Throughout the week of November 16 – 21, Regent’s Council of Graduate Students (COGS) sponsored a series of events to raise awareness of orphans’ need for permanent families. Because they will soon be in a position as policy-makers and advocates, Regent’s law students have taken the lead in presenting two key events highlighting the responsibilities legal professionals have to these children.

Tuesday’s Focus on the Children panel brought together experienced professionals from Virginia and D.C., including The Honorable Angela Roberts, Chief Judge of the Richmond Juvenile and Domestic Relations Court, to speak about the policies behind permanency, the needs that foster children face, and what it takes to be a successful adoption practitioner.

The Chairman of the Focus on the Children events, Brooke Bialke, commented, “The panel had a perfect synergy. Not only did they cut to the quick of how we need to serve these children in our profession, it was also evident that great connections between some of Virginia’s most passionate professionals were made. That alone is going to do great things for our children."

On Friday, Congresswoman Michele Bachmann (MN-6) visited campus. Bachmann has been working hard in Washington as a passionate reformer on many platforms. However, she has also fostered 23 children, which has molded her into one of Congress’ leading advocates for foster and adopted children.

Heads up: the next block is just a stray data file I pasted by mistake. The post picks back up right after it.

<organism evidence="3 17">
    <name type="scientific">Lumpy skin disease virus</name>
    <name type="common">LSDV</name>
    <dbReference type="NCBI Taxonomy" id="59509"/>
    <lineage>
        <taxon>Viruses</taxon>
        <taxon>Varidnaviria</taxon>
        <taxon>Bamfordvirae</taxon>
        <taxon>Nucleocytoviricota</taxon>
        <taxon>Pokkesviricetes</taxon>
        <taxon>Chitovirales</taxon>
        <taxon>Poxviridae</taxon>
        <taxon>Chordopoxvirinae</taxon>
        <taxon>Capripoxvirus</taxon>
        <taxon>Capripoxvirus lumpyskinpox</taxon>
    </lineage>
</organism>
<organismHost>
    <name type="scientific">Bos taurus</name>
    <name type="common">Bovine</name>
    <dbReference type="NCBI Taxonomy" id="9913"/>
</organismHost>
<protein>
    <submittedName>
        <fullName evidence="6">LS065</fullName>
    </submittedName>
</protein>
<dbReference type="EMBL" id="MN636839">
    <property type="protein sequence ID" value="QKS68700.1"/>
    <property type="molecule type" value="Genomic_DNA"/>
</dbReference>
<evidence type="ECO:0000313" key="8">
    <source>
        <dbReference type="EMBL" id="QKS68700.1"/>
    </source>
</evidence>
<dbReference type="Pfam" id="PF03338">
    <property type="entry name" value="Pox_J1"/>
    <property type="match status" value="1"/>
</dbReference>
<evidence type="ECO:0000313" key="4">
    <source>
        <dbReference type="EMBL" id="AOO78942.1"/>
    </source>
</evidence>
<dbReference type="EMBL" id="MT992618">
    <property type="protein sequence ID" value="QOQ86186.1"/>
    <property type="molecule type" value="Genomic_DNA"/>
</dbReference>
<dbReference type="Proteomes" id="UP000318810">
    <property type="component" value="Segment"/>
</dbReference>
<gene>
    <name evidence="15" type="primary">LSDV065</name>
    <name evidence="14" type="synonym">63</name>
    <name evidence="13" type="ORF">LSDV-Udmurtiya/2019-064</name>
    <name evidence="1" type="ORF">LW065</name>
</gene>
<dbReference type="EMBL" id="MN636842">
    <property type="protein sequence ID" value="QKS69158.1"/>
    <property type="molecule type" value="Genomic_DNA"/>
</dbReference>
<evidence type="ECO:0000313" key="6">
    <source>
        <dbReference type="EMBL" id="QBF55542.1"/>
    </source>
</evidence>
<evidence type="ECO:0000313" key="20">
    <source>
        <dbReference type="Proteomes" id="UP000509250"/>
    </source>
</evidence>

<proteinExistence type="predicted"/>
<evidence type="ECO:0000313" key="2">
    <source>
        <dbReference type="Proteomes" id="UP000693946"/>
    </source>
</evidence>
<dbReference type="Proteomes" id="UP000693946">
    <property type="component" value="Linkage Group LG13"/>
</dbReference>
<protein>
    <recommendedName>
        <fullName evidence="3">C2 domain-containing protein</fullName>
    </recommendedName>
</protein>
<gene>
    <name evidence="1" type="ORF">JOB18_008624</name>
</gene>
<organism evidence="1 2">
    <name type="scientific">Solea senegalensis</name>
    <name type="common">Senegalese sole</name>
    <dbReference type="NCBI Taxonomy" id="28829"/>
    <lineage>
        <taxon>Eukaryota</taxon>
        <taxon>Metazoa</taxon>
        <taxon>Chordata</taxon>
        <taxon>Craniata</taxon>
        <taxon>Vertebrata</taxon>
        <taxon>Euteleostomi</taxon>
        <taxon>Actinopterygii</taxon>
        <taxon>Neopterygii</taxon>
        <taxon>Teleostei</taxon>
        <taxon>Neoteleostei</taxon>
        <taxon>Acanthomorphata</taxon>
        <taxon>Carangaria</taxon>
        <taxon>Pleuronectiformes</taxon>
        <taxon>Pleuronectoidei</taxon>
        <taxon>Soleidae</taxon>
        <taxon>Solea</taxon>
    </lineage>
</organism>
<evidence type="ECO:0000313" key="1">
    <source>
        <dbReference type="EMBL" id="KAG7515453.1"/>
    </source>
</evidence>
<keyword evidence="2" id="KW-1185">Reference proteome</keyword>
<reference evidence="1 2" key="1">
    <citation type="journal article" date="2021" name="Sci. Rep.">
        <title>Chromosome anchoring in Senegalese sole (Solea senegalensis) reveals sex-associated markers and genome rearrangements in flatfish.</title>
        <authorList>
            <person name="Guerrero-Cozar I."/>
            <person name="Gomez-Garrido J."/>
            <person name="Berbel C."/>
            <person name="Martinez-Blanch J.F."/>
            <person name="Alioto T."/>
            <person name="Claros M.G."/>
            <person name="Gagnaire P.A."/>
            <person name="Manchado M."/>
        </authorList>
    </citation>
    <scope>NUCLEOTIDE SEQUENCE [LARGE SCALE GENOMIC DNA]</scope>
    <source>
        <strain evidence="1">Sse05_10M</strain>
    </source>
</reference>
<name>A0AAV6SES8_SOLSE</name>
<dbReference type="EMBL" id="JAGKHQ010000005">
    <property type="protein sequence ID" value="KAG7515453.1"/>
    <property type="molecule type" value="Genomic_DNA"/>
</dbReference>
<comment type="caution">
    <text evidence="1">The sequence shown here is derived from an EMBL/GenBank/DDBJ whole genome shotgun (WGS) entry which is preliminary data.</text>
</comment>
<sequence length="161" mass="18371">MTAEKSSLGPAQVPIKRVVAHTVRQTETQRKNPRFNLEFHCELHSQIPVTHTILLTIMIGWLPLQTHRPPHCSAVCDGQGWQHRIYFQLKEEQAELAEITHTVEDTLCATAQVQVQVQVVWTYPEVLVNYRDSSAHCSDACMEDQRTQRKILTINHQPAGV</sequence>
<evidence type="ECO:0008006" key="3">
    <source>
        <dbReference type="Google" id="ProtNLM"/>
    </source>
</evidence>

Bachmann addressed the campus community at a special chapel and discussed policies that impact the family and children at an additional presentation.

Focus on the Children week culminated in Walk Me Home, a fun run/walk on Regent’s campus on Saturday, November 21st. The Walk and other Focus on the Children week activities raised nearly $4,000 to be used by the UP Center to train foster parents, meet the needs of older foster children who are aging out of the system, and find adoptive homes.

“Many of our activities were fundraisers for these great causes,” said Bialke. “But the heart of this week was about sparking a passion in people to consider adoption, or how they can use their careers to impact these children.”